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A sign stands outside the National Security Agency (NSA) campus in Fort Meade, Md., in this June 6, 2013, file photo. (AP Photo/Patrick Semansky, File)

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In this June 6, 2013, file photo, a sign stands outside the National Security Administration (NSA) campus in Fort Meade, Md. (AP Photo/Patrick Semansky, File)

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** FILE ** This Thursday, June 6, 2013, file photo, shows a sign outside the National Security Administration (NSA) campus in Fort Meade, Md. (AP Photo/Patrick Semansky, File)

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FILE - This Thursday, June 6, 2013, file photo, shows a sign outside the National Security Administration campus in Fort Meade, Md. The U.S. government is close to ending the NSA’s nationwide bulk collection of American phone records with an overwhelming House vote that is the most significant demonstration to date of leaker Edward Snowden’s impact on the debate over privacy versus security. (AP Photo/Patrick Semansky, File)

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FILE - This June 6, 2013, file photo, shows a sign outside the National Security Administration (NSA) campus in Fort Meade, Md. The Senate Intelligence Committee three years ago secretly considered, but ultimately rejected, alternate ways for the National Security Agency to collect and store massive amounts of Americans’ phone records, The Associated Press has learned. (AP Photo/Patrick Semansky, File)

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FILE - This June 6, 2013, file photo, shows a sign outside the National Security Administration (NSA) campus in Fort Meade, Md. The Senate Intelligence Committee three years ago secretly considered, but ultimately rejected, alternate ways for the National Security Agency to collect and store massive amounts of Americans’ phone records, The Associated Press has learned. (AP Photo/Patrick Semansky, File)

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FILE - This June 6, 2013, file photo, shows a sign outside the National Security Administration (NSA) campus in Fort Meade, Md. The Senate Intelligence Committee three years ago secretly considered, but ultimately rejected, alternate ways for the National Security Agency to collect and store massive amounts of Americans’ phone records, The Associated Press has learned. (AP Photo/Patrick Semansky, File)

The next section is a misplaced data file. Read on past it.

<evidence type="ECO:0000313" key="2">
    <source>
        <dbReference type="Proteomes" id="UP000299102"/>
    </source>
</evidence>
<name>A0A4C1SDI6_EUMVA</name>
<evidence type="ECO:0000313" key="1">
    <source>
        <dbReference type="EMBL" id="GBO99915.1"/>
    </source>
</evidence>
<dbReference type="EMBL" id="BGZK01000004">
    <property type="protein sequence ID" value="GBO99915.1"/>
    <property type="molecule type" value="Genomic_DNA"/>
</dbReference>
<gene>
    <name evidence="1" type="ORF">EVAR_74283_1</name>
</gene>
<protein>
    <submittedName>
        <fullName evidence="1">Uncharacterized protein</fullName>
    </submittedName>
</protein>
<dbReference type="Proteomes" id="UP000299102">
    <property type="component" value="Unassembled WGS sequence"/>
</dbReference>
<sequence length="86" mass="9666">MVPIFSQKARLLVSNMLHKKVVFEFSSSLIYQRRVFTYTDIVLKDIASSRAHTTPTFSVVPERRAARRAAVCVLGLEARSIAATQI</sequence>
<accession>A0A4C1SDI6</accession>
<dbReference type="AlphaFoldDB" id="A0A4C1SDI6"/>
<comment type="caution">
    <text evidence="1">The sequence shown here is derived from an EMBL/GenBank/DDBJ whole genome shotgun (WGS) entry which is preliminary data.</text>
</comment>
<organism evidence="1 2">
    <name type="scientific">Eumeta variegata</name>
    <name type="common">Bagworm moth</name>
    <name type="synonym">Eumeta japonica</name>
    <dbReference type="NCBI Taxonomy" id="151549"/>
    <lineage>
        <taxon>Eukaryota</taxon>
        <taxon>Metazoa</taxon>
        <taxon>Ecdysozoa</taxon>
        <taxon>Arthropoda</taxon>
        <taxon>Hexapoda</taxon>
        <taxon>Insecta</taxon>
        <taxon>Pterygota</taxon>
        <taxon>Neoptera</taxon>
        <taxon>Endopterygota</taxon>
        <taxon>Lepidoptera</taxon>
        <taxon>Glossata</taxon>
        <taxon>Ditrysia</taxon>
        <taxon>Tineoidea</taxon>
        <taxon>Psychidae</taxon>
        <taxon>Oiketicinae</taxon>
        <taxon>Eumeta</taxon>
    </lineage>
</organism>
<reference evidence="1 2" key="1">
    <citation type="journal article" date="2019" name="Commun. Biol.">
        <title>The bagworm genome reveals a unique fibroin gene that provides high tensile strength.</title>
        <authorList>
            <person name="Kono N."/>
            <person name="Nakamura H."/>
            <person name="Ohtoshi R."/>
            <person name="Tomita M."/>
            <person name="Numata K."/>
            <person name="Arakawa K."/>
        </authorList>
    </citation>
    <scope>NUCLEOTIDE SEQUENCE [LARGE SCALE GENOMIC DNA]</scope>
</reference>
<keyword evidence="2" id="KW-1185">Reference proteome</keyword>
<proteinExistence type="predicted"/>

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FILE - This Thursday, June 6, 2013, file photo, shows a sign outside the National Security Administration (NSA) campus in Fort Meade, Md. The New York Times reported late Monday, March 24, 2014, that the Obama administration this week will propose that Congress overhaul the NSA's electronic surveillance program. (AP Photo/Patrick Semansky, File)

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** FILE ** This Thursday, June 6, 2013, file photo, shows a sign outside the National Security Administration (NSA) campus in Fort Meade, Md. (AP Photo/Patrick Semansky, File)

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FILE - This Thursday, June 6, 2013, file photo, shows a sign outside the National Security Administration (NSA) campus in Fort Meade, Md. The National Security Agency has implanted software in nearly 100,000 computers around the world — but not in the United States — that allows the U.S. to conduct surveillance on those machines, The New York Times reported Tuesday, Jan. 14, 2014. ((AP Photo/Patrick Semansky, File)

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FILE - This Thursday, June 6, 2013, file photo, shows a sign outside the National Security Administration (NSA) campus in Fort Meade, Md. The National Security Agency has implanted software in nearly 100,000 computers around the world — but not in the United States — that allows the U.S. to conduct surveillance on those machines, The New York Times reported Tuesday, Jan. 14, 2014. ((AP Photo/Patrick Semansky, File)

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FILE - This Thursday, June 6, 2013, file photo, shows a sign outside the National Security Administration (NSA) campus in Fort Meade, Md. The National Security Agency has implanted software in nearly 100,000 computers around the world — but not in the United States — that allows the U.S. to conduct surveillance on those machines, The New York Times reported Tuesday, Jan. 14, 2014. ((AP Photo/Patrick Semansky, File)

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FILE - This June 6, 2013 file photo shows the sign outside the National Security Agency (NSA) campus in Fort Meade, Md. President Barack Obama is hosting a series of meetings this week with lawmakers, privacy advocates and intelligence officials as he nears a final decision on changes to the government's controversial surveillance programs. (AP Photo/Patrick Semansky, File)

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An American code breaking machine, known as an Enigma, sits on display at the Cryptology Museum near Fort Meade, Md., on April 27, 2012. This machine was used to send and receive encrypted messages to its military forces. (Andrew S. Geraci/The Washington Times)